Low light bins

To: Michael Hunter <>, "" <>
Subject: Low light bins
From: Tim Dolby <>
Date: Tue, 8 Mar 2011 04:46:49 +0000
Hi Michael,

In my opinion for decent 'birding' i.e. walking around with a pair of binos 
birdwatching, there are only two - possibly three - real options for 
binoculars, regardless of conditions:

. 10 x 40 (or 42) - good magnification, so requires a little precision and 
practice i.e. to see birds in flight, so can sometimes be awkward in forests / 
closed bush - but perfect for open environ and most birding conditions. Any 
reasonable pair will work o.k. in gloomy light.

. 8 x 40 (or 42) - smaller in size than above and has less magnification, but 
perfect for forest conditions i.e. to see birds in flight through trees. Good 
for close range. Any reasonable pair will work o.k. in gloomy light.

Any larger than this, such as x 50 etc, size becomes just too awkward and 
cumbersome (even creating neck problems) for birding. There are of course 
exceptions to the rule. Some people just like them, enjoying the extra contrast 
and image brightness with the top-end binos (such as Leica), or have a strong 
neck, such as rugby playing birders. Larger binoculars can also be worthwhile 
if they are linked to a specific task, such as birding from a wetland bird-hide.

Personally (apart from 10 x 40 or 8 x 40) I'm also quite partial to 8 x 32 - 
small, compact, easy to use, and they're great for casual stroll in the bush,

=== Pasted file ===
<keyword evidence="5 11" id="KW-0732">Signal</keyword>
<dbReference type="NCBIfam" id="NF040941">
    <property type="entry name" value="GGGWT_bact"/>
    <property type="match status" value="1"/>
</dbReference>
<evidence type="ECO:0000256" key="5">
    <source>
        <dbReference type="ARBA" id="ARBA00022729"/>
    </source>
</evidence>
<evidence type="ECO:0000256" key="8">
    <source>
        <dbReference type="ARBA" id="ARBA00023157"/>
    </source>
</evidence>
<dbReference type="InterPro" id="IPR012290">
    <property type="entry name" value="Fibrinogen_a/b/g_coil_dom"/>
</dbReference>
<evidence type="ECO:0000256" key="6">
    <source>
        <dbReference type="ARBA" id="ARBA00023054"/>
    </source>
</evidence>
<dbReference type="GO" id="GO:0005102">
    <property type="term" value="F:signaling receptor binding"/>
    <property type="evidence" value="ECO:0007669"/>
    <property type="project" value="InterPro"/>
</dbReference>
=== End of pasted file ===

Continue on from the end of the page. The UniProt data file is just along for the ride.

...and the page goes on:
particularly your own patch, where you know most of the birds, so exact feature 
identification is not that important. However I'd only recommend a good pair.

In essence when buying a pair of binoculars, purchasing a pair of x 50 because 
they're slightly better when glooming ignores a dozen other aspects of 
binoculars when birding, such as size, weight, focus, ease of use, 
accessibility and even aesthetics (for example do you really want to walk 
around with a large and silly looking pair of binos around your neck).


Tim Dolby

-----Original Message-----
 On Behalf Of Michael Hunter
Sent: Tuesday, 8 March 2011 1:02 PM
Subject: Low light bins

Hi All,

          While on the subject of binoculars, I am wondering whether 10 x 42 is 
the best magnification x lens diameter combination for gloomy forest conditions 
or other low light situations where the quarry is not more than about 30m  away 
from  the observer, and magnification is not the major requirement.

           Would optically equivalent (in quality) 7 x 50 give better light 
sensitivity and colour discrimination than say 10 x 42 or 10 x 50 ?

            Close focus distance and rapid focus also relevant, as well as 
waterproofness in rainy humid conditions if not for scuba diving.

                                                 Any suggestions?



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